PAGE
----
Fri, May 31, 2019 - Page 3 News List

FEATURE: New marine era unfolds amid hopes, doubts

By Lin Chia-nan  /  Staff reporter

The nation’s first vessel built for ocean research, the Ocean Researcher I, is photographed during a research mission to deploy ocean data buoys in 2017.

Photo courtesy of National Taiwan University Institute of Oceanography

Taiwanese oceanography is sailing into a new era with the establishment of more ocean-related agencies and research facilities, but the government’s inconsistent policies and ill-advised distribution of funds do not bode well for some veteran researchers.

The sinking of the 2,967-tonne Ocean Researcher V on Double Ten National Day in 2014, killing two researchers onboard, was a devastating blow to domestic oceanography.

“The loss is felt by the international community,” the journal Science reported two weeks after the shipwreck.

It also drove a wedge between some academics and the Ministry of Science and Technology’s semi-official Taiwan Ocean Research Institute (TORI), whose decision to outsource vessel crew management proved unwise, said Wei Ching-ling (魏慶琳), a professor at National Taiwan University’s (NTU) Institute of Oceanography and former institute director.

More than four years later, a silver lining has appeared as the 2,629-tonne research vessel Legend (勵進), managed by the TORI, last month completed its first scientific expedition to collect geographical and atmospheric data in the South China Sea.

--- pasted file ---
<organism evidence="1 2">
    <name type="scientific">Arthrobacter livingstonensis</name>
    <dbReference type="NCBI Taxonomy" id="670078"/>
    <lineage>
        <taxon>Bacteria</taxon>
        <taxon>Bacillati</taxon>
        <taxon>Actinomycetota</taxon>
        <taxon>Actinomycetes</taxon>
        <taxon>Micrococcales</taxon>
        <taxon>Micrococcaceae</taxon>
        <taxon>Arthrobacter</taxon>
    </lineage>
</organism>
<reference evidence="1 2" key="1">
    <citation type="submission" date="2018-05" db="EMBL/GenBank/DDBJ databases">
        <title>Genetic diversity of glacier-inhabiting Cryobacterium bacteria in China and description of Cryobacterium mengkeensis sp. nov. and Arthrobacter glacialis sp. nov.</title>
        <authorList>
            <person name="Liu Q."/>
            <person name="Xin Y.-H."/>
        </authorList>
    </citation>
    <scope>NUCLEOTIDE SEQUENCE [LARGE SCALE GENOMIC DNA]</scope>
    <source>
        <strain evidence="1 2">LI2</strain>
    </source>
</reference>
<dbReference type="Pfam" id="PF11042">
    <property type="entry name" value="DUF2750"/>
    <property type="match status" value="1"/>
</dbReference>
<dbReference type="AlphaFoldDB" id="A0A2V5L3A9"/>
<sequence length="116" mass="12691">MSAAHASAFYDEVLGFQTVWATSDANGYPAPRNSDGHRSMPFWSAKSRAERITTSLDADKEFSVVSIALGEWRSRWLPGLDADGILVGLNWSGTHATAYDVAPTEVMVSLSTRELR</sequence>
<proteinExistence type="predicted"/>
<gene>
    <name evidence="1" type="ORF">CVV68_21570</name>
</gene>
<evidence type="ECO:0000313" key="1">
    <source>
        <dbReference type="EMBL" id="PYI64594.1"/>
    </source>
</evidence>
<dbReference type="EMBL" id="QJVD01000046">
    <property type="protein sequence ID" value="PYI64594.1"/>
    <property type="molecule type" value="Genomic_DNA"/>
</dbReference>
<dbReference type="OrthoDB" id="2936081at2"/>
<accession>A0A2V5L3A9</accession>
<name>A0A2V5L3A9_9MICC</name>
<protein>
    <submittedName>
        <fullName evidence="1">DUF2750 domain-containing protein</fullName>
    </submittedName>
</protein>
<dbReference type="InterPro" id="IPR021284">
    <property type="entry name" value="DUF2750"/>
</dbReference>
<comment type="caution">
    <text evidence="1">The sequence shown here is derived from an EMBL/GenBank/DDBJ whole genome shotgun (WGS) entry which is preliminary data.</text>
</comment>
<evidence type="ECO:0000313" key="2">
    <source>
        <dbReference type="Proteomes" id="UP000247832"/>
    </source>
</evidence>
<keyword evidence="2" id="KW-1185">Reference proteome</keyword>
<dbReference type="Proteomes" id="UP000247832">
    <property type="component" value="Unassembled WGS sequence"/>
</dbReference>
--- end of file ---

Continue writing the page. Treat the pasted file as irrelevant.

After the 2014 accident, the institute hired crewmembers itself to improve management, said TORI director Wang Chau-chang (王兆璋), who assumed the post in August 2017.

Three new research vessels — the 2,200-tonne New Ocean Researcher I, 800-tonne New Ocean Researcher II and 800-tonne New Ocean Researcher III built by CSBC Corp — are to be delivered by the end of this year, Minister of Science and Technology Chen Liang-gee (陳良基) said.

Instead of having a government agency manage the vessels as some people have proposed, the ministry plans to have NTU, National Taiwan Ocean University and National Sun Yat-sen University (NSYSU) do so, Chen said.

The new vessels are designed to replace the 794-tonne Ocean Researcher I, 294-tonne Ocean Researcher II and 295-tonne Ocean Researcher III, which are managed by the three universities respectively.

Academics had reasoned with the ministry before it reached a decision, Wei said.

Having managed the Ocean Researcher I for more than three decades, the Institute of Oceanography laid the critical foundation for management of the vessel and its precision instruments.

It has also been commissioned by the ministry to operate its Ocean Data Bank.

However, the successive establishments of the TORI, the Ocean Affairs Council and the National Academy of Marine Research have made consistent planning of overall marine policy difficult, Wei said.

Inaugurated last month, the academy vowed to oversee national marine policy, manage a national ocean database, build a fleet of research vessels and foster the development of power generation from marine currents, among other goals.

In short, it is to take over certain responsibilities from the academia and the ministry.

The ocean-related agencies were often directed by engineers whose policies were seldom grounded in scientific evidence due to their lack of knowledge about oceans, Wei said.

His previous proposal that TORI use their ocean data buoys to monitor maritime and typhoon conditions in waters off Taiwan’s east coast did not meet a positive response, so he sought funds from various sources to support such a plan, which was first conceived by late institute professor Tang Tswen-yung (唐存勇), Wei said.

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